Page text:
Although government policy in many parts of the world is to keep the ‘ price of water artificially at a low level through subsidies, this appears no longer sustainable.
Isabel Allende: “People in the villages all over the world know how precious water is. Especially the women, the women who go everyday, sometimes twice a day with a jar on their head to collect the water for the family. They know how heavy it is, how precious it is, how every drop counts!”
In this episode of “Water – The Drop of Life”, we explore the raising prices for water and its transportation.

There is no doubt that the economic value of water increases constantly. Wherever water is scarce, the growing demand means that aging delivery systems are inadequate to meet current needs. Upgrading the water system of even a small town is a monumental task.
In Africa’s Rift Valley, the walk for water is at the very core of life for the Maasai. Women still go everyday, sometimes twice a day with a jar on their head to collect the water for the family. The aqueducts of Rome proved to be one of the world’s most notable water transportation systems.
However, the amount of people living in cities is constantly rising. This asks for good solutions in terms of water supply and management. Much of the cost of our water services goes to pay for collection and treatment of water to its very high standard for drinking. Our water and sewerage bills also pay for disposal of sewage, improvements to the supply network, reducing leakage, preventing sewer flooding and, not least, conserving the natural environment on which our water supply depends.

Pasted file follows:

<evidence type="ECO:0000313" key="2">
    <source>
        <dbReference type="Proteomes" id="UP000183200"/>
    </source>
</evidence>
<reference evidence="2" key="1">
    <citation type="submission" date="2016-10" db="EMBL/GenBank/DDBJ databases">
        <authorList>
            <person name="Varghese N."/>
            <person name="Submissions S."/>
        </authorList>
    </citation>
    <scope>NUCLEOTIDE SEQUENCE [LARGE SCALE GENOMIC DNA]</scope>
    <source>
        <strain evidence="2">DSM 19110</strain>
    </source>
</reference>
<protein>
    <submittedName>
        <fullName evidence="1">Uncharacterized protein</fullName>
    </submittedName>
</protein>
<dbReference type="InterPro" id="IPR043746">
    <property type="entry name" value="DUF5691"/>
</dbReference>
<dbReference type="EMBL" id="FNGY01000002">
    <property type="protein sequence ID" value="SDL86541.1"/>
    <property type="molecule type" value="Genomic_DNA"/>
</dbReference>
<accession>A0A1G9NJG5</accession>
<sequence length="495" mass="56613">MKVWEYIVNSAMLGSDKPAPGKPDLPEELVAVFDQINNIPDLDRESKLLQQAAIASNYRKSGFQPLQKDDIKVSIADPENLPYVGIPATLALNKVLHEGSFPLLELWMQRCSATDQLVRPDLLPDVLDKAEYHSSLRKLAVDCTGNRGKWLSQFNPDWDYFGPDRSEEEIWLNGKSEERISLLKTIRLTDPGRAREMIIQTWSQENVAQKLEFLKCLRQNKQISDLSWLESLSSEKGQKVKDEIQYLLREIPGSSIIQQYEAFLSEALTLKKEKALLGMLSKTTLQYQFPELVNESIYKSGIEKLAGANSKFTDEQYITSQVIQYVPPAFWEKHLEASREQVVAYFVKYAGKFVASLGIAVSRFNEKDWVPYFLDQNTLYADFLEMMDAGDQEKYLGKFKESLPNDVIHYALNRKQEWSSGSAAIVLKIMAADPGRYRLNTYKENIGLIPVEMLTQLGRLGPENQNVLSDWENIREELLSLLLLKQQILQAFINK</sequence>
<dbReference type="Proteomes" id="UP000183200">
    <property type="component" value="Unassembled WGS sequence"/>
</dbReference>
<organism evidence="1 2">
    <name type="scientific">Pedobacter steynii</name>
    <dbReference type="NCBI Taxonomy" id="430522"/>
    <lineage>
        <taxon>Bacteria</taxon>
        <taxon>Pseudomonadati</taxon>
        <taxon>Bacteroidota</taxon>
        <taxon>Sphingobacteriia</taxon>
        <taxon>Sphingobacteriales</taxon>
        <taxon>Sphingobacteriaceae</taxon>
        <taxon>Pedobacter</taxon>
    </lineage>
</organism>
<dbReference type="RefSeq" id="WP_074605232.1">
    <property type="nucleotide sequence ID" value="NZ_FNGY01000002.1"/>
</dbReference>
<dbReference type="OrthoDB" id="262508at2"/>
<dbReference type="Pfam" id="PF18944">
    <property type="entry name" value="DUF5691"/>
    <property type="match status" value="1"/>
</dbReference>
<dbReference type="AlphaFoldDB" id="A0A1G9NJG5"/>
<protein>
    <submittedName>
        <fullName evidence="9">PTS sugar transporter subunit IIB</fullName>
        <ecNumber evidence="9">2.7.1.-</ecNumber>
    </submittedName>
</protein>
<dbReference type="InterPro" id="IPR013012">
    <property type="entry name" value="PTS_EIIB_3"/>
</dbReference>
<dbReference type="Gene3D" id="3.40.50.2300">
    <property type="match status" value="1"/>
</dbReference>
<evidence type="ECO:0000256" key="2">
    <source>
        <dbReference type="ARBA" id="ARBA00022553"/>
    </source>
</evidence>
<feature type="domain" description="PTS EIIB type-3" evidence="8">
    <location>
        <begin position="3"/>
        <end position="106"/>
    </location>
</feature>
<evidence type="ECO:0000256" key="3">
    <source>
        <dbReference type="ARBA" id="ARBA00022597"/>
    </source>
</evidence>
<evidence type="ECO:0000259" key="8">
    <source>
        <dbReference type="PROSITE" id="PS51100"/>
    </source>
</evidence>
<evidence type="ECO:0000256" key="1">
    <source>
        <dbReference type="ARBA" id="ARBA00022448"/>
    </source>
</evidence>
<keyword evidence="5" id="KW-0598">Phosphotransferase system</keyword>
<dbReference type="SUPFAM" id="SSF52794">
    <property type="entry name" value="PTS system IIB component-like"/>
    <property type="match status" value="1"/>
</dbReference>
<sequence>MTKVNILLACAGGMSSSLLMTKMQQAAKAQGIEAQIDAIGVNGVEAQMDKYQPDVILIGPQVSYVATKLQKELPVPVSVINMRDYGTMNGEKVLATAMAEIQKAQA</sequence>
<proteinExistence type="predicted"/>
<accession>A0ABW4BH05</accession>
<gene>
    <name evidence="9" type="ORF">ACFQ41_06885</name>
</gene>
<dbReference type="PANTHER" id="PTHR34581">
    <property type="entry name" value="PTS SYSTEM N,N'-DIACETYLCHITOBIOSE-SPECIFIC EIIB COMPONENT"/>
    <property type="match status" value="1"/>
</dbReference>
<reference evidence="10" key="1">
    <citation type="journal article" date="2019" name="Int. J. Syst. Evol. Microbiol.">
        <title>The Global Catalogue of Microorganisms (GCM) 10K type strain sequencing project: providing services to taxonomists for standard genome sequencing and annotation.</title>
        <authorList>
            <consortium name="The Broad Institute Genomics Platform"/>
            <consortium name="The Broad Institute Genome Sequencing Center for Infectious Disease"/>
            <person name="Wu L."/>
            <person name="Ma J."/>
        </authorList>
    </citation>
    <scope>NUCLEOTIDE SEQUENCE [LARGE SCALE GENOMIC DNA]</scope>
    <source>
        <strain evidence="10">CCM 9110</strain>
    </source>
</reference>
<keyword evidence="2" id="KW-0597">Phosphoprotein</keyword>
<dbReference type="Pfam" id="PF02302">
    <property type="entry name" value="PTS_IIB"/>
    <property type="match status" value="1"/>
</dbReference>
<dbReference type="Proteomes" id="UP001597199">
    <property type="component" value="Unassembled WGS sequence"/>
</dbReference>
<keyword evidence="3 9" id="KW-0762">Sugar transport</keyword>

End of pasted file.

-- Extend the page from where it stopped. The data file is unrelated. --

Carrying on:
Therefore, appropriate pricing of water, particularly with regards to industrial use, is extremely important. In this episode we learn why a price tag to water is essential and why the price in various regions in the world are rising. Whether the responsibility of delivering water falls into public or private hands is the source of raging debate. How much people want to pay for water is also a controversy!

The ultra-modern Central Arizona Project Aqueduct brings Colorado River water to cities in America’s Southwest. Spain’s Tago-Segura project is diverting water to the fields in Murcia. We explore the controversial issue of water pricing in diverse communities throughout the world – who controls it, and who pays what, for water.

The film highlights the price asked by traditional water bearers in a bustling enclave in the midst of India, and then crosses over to Great Britain where wide-scale privatization of water takes place. Market-based solutions lead to rational allocation and use of resources. At last we travel to Santiago, Chile where an increase in the water price would be used to decontaminate the waters of the local rivers.

VIPS in this episode: Isabelle Allende, Shimon Peres, Ted Danson, Anita Roddick, Kofi Annan,
Locations in this episode: Kenya, USA, Italy, Spain, India, England and Chile.

Themes in this episode: Water transportation, Aqueducts, Water subsidies, Water price, Market-based solutions, Central Arizona Project
•    Aired worldwide over 60 countries, including PBS America nation wide